After Bens brother-in-law showed the governor one of Bens letters the governor was stunned by his mastery of wordplay and sent out to meet this great writer. The governor wanted Ben to start his own printing company, but Ben’s father would not finance his print shop, so the Governor told Franklin that he would in fact finance the start of his printing company, after Ben journeys to London to setup business connections, and buy supplies for the company. Hence, Franklin set forth on his journey along with a good friend named James Ralph a merchant’s clerk, not knowing that he would end up spending months doing print work in England because of the governor backing out on his word. A dispute ended the fellowship between Ralph and Franklin and they both went there own ways. While Ben was in London, he was not aware that his childhood sweetheart and very steady girlfriend Deborah Read had married another man. When Franklin arrived back in Philadelphia, he was bound to work in Thomas Denham’s shop for one year.
During his work as a sales clerk both Denham and Franklin became ill. Franklin had Pleurisy but survived it where on the other Hand Thomas had passed away, relieving Franklin of his debt in his will. Everything thus far seems to be going wrong for Franklin. Eventually Franklin will start his own shop with the help of Meredith Hugh.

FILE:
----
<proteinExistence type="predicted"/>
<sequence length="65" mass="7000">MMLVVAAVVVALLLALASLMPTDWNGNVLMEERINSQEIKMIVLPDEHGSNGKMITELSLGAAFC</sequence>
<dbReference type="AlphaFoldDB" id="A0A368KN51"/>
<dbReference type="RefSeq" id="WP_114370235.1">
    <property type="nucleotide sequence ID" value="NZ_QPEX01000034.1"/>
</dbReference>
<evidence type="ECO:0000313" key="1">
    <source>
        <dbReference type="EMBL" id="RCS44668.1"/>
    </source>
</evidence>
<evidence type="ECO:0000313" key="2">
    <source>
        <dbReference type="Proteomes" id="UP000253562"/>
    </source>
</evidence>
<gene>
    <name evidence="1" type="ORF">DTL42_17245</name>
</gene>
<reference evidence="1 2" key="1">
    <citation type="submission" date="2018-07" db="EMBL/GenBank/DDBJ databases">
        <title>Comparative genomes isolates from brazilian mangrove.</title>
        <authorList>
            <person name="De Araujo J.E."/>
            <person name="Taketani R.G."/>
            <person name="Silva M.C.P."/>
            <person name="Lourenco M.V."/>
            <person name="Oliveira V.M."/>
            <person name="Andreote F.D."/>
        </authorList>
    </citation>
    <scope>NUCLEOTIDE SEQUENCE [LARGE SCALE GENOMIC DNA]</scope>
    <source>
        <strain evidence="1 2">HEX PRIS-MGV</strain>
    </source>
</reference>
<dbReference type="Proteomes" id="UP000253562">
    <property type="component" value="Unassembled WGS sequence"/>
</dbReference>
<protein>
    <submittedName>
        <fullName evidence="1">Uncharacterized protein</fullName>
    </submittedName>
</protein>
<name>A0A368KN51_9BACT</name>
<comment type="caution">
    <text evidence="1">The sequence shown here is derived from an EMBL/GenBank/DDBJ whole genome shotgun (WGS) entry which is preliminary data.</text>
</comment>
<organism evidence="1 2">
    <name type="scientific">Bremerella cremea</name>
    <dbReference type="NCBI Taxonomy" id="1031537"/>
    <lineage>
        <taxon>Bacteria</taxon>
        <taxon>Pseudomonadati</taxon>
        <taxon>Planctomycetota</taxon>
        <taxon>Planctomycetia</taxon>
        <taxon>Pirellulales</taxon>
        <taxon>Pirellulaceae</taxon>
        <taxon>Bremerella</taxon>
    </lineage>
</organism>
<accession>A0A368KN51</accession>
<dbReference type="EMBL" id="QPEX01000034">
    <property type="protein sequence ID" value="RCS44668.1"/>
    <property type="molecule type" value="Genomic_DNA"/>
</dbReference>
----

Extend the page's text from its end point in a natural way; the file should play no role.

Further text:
His business flourished, to the surprise of many who believed three printing companies could not be successful. Ben also ran a bookstore and Deborah ran a “general” store. Ben wanted to complete his goal of owning and operating his own newspaper now. In 1729, he bought the Pennsylvania Gazette, often printing his own views and opinions in alias. The paper soon became the most prosperous throughout the colonies. In 1733, Franklin started publishing Poor Richard’s Almanac.
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Franklin wrote this under the alias “Richard Saunders, a poor man who needed money to take care of his carping wife. What distinguished Franklin’s almanac were his witty aphorisms and lively writing. Many of the famous phrases associated with Franklin, such as, a penny saved is a penny earned come from Poor Richard.” (Ben Franklins Almanac, 110).
The almanac was a smash hit and it paved the way for Ben’s dominance in the printing world. Among his many accomplishments in 1731, Ben realized that collectively buying books was the only way to get new books from England due to the high cost of getting the books to the colonies. This was the catalyst for the nation’s first contribution library.